Atlas backs a longtime Vertex employee’s quest to bring CF success to numerous other diseases
One of Vertex’s longest-tenured employees believes he can take the biotech’s biggest medical and scientific accomplishments and use it to develop treatments for more than just cystic fibrosis.
Three years ago, Jonathan Moore, a scientist and then executive at Vertex from 1990 to 2018, founded a company to develop treatments for diseases that, like CF, are caused by mutations in a “super family” of proteins known as ABC transporters.
He’s since managed to convince a few investors. On Thursday, Moore, Atlas Venture and a handful of other blue-chip funds debuted Rectify Pharmaceuticals, backed with $100 million in Series A funds to find small molecules that can correct such mutations in a broad suite of genetic disorders. They’ll start in the liver, but eventually plan to hit diseases in nearly every organ in the body.
“These are expressed in all different organs, liver, lungs, brain, and they play an important role in the body,” CEO Rajesh Devraj told Endpoints News. “You can imagine the amount of targets that are available and delivered for us to go after.”
The new company builds off Vertex’s success in developing a type of drug that essentially had never been built before, a small molecule that can take a mutant, dysfunctional protein and morph it back into a functional one.
That work, conceived of and funded in part by the CF Foundation, ultimately led to four iterations of molecules and combinations of molecules that over a decade turned one of the most common genetic diseases from a likely death sentence into a treatable condition for most patients.
The protein behind CF, known as CFTR, is not unique, though. It’s a transport protein, shepherding salts into and out of cells. And the constantly whirling, busy, huffy place that is the human body has many such transport proteins — 48 to be exact. Accordingly, humankind has many diseases associated with mutations in those proteins.
There are numerous benefits to going after this class of disease, Devraj points out: They are monogenic and researchers can be certain that, if they successfully correct the protein, they can slow or reverse the disease; and it’s been done before, including by Rectify’s founder.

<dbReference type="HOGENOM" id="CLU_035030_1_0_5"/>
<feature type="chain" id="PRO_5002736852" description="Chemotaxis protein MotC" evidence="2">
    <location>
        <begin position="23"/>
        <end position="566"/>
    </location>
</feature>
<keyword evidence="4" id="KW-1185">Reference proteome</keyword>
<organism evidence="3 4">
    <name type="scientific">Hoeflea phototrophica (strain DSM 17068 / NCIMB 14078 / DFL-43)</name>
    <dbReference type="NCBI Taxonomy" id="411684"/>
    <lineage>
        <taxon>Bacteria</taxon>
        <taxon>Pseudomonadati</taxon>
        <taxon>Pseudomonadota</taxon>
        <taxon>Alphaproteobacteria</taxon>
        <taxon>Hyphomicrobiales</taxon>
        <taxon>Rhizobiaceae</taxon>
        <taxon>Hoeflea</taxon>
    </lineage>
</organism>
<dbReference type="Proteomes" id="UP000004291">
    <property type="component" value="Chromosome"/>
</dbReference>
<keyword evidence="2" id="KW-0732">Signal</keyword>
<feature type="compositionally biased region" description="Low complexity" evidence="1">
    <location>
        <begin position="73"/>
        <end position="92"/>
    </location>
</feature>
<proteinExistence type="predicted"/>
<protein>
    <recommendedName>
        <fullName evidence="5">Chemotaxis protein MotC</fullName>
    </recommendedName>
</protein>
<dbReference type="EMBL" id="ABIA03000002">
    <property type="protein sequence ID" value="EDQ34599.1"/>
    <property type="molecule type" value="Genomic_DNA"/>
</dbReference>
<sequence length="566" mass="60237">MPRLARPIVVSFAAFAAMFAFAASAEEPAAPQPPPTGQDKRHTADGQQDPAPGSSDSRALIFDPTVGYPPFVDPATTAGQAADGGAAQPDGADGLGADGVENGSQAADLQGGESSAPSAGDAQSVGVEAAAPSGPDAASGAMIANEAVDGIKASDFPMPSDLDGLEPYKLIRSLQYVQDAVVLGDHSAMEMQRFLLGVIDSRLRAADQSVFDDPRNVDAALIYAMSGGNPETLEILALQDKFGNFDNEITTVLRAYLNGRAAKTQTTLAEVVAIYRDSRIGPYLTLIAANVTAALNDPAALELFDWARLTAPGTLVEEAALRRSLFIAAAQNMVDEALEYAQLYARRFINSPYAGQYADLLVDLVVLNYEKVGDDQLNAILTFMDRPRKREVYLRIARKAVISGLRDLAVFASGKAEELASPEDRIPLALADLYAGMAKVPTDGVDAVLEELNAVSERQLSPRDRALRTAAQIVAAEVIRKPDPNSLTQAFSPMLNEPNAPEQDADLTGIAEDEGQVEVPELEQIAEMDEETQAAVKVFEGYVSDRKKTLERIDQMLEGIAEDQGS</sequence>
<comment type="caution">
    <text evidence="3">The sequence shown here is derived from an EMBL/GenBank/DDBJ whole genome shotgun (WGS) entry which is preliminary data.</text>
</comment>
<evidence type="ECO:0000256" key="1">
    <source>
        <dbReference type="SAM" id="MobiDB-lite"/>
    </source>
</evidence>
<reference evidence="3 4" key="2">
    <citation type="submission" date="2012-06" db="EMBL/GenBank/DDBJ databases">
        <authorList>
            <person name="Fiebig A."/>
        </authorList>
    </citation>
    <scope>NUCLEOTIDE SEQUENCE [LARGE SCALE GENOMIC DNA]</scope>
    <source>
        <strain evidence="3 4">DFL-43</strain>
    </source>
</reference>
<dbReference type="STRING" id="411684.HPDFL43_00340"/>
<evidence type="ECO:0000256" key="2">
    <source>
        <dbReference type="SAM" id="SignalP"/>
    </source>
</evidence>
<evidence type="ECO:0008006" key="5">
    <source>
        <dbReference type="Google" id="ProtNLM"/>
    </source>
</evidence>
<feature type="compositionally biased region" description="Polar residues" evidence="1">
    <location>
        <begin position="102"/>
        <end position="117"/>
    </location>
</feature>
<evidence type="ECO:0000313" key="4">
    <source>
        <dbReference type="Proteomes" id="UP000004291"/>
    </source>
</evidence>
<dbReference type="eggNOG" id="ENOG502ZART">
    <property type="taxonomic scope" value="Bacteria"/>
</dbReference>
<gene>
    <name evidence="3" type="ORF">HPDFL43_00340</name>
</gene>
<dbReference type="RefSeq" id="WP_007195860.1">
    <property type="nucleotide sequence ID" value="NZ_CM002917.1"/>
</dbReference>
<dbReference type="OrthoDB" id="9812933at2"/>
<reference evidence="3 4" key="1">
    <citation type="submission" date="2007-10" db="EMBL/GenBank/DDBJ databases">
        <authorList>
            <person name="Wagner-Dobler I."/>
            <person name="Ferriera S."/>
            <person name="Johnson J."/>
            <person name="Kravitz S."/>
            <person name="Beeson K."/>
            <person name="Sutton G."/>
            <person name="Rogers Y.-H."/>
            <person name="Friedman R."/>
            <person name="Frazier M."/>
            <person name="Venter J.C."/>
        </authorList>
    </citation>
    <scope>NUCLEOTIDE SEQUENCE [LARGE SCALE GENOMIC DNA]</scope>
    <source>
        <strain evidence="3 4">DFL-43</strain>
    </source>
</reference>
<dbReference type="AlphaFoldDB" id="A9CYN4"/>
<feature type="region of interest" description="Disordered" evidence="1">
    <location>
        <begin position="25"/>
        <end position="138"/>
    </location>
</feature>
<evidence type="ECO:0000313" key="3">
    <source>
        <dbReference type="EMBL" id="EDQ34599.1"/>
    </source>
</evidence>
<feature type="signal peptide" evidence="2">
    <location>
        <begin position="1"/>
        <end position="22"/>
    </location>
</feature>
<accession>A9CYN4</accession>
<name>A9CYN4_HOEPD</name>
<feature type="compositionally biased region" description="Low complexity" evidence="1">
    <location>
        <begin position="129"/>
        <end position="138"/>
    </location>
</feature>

Small molecules are also easier to develop, make and deliver than gene therapy or other biologic drugs, especially for rare diseases that often get overlooked by drug developers.
“We are — I think we are the foundation,” Devraj said. “We are the leaders in ABC transporter biology.”
But there are also key hurdles. Although Vertex proved that one could develop a small molecule to transform a mutant protein, no one has yet done it successfully for any other disease. The big biotech has had its own troubles applying the strategy to a new condition.
Among the biggest challenges with these diseases, Devraj acknowledged, is that often different patients with a single disease have different genetic mutations. Like words, genes can be mispelled in any number of ways.
That means Rectify will potentially need different drugs or different combinations of drugs to fix all or most of the mutations in a given disease. It took Vertex a decade to find the right triad of molecules that work for 90% of patients’ CF and it could be even harder, both scientifically and economically, to do the same for disorders that are even more rare — as the ones Rectify pursues will almost certainly be.
To overcome those challenges, Rectify is applying some of the same tricks Vertex did, including developing tests that, in theory, could allow them to quickly tell in a lab whether a molecule is having its intended effect and restoring shipping lanes into and out of cells. Devraj said they have already developed the first assays but declined to describe them.
The company is keeping its indications undisclosed for now, too, except that they will start in the liver, before hopefully expanding to the lung and central nervous system. The current financing, co-led by Omega, Forbion and Longwood, should get them through proof-of-concept clinical trials for the first molecule.
“Nothing is going to be easy,” Devraj said. That’s “why we do this job.”